Heat together equal amounts of brown sugar and butter (or butter mixed with olive oil), until the sugar is melted. Then cook the morels in it until they're tender. Season with a little salt and pepper.
Perkins, OK (PRWEB) March 15, 2012
Morchella esculenta, one of the best-tasting, most popular wild mushrooms, is beginning its spring "fruiting" season early this year, according to Sandra Williams of Lost Creek Mushroom Farm. "Morel mushrooms are the easiest wild mushroom to identify, even for a beginner," said Williams, known on the Web as The Mushroom Lady.
Morels (pronounced mor-ELLs) are cone-shaped, like Christmas trees. Williams continued, "The mushroom is textured like a sponge, with ridges and pits. The caps may be tan, brown, ivory or a tawny yellow color. When you cut them open, both the cap and the stem are hollow.”
In Oklahoma, where Lost Creek Mushroom Farm is located, morels usually appear in late April to mid-May, with the first good rain after their "signal tree," the redbud, blooms. Other signal trees include dogwoods, specific fruit trees and lilacs. Morel lovers look for wildflower blooms in the woods as an indicator that their prized mushrooms will soon appear through the leaves and needles on the forest floor.
The signal tree is specific for each area of the country. The Mushroom Lady suggests contacting farmers and mushroom hunters or county agricultural extension agents for local signal trees and normal morel fruiting times.
"It’s very unusual for the redbuds to blossom this early,” Williams said. "This comes as a complete surprise."
Weather Channel Senior Meteorologist Stu Ostro reported, "Given how early in the season this is happening, the current and upcoming pattern is extraordinary for its combination of how high the temperatures are, how expansive the warmth is, its persistence day after day after day, and how far north it's going to reach."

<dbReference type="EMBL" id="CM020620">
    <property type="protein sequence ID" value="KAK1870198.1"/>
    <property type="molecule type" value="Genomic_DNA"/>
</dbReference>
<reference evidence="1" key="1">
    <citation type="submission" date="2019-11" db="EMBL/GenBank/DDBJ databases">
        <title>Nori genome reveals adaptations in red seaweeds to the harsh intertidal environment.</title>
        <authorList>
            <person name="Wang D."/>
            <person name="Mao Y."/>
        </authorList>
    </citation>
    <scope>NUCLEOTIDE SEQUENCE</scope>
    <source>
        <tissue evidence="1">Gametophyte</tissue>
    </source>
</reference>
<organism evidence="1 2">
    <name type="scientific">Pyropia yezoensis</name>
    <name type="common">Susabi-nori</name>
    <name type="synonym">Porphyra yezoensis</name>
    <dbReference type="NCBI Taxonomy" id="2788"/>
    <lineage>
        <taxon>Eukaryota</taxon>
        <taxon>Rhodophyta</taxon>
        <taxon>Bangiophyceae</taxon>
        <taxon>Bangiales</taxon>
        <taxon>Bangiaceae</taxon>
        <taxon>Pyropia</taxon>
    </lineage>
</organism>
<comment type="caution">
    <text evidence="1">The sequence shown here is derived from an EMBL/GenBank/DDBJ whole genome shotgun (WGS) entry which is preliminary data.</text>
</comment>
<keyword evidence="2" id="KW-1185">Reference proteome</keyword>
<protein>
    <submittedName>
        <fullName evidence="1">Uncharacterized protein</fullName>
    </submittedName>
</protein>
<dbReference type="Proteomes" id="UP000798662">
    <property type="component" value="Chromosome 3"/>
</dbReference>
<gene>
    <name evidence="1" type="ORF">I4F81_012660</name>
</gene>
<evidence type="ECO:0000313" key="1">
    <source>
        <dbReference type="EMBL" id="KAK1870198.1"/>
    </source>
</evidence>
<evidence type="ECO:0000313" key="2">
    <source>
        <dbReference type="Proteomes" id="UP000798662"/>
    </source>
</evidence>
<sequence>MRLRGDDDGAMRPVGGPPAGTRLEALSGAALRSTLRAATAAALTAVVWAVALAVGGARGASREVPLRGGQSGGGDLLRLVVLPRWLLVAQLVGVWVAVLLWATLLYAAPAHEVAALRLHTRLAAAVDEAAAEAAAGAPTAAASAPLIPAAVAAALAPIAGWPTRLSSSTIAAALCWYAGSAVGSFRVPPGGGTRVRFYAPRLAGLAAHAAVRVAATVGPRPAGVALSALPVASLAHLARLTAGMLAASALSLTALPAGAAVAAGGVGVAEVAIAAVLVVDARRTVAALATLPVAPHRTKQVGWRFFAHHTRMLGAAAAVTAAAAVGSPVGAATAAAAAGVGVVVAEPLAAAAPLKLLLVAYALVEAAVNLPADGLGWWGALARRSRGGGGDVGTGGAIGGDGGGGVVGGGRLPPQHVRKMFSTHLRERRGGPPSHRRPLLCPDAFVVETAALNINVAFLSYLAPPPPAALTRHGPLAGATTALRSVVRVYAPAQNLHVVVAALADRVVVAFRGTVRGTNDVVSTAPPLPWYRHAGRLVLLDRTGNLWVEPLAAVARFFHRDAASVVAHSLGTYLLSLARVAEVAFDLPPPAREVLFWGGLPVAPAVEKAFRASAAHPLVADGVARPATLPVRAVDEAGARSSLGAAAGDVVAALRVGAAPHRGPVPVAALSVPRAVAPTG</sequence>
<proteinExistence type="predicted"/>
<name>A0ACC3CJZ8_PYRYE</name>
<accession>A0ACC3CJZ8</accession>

Lost Creek Mushroom Farm grows shiitake mushrooms on hardwood logs. "Our shiitakes are pushing out by the hundreds, as their optimal spring temperatures, 70s and 80s, have triggered early fruiting. Normally they rest over the winter and build up their energy to fruit naturally all spring. I wonder if they've had had sufficient rest.”
Where do you find morels? "The first morels show up in low areas after the first rains," according to The Mushroom Lady’s husband, shiitake mushroom farmer and morel hunter Doug Williams. "As more warm rains fall, they'll be growing higher up."
There are no hard and fast rules about where to find morsels of morels, and successful gatherers usually keep their hunting grounds a closely guarded secret. Morels can grow anywhere. They like elms, dead elm roots, apple trees, Jerusalem artichokes, and fence rows. They can be found at the edges of woods, in open woods and in yards and fields. One type seems to prefer burned-over ground.
"Morels have reproductive cycles that can last ten to twelve years," Doug Williams said, "so they can grow in a place for several seasons, then not appear there again for years."
To prepare morels, Williams cuts them in half and either brushes them with a soft brush or soaks them in salt water to get rid of any small insects inside the mushrooms. The morels can be sautéed in butter with salt and pepper or dipped in seasoned flour or in egg and flour and fried in butter. “These are great ways to fix morels,” he said, “but my favorite is butterscotch morels.”
Lost Creek Mushroom Farm makes grow-your-own shiitake log kits. For shiitake recipes and information about growing mushrooms, visit http://www.shiitakemushroomlog.com or call 1-800-792-0053 for a free brochure. A portion of their sales benefits Mushrooms in Ghana Project, assisting small-scale oyster mushroom farmers in West Africa to increase production and profits, feed their families and communities, and diversify crops with shiitake mushroom log production.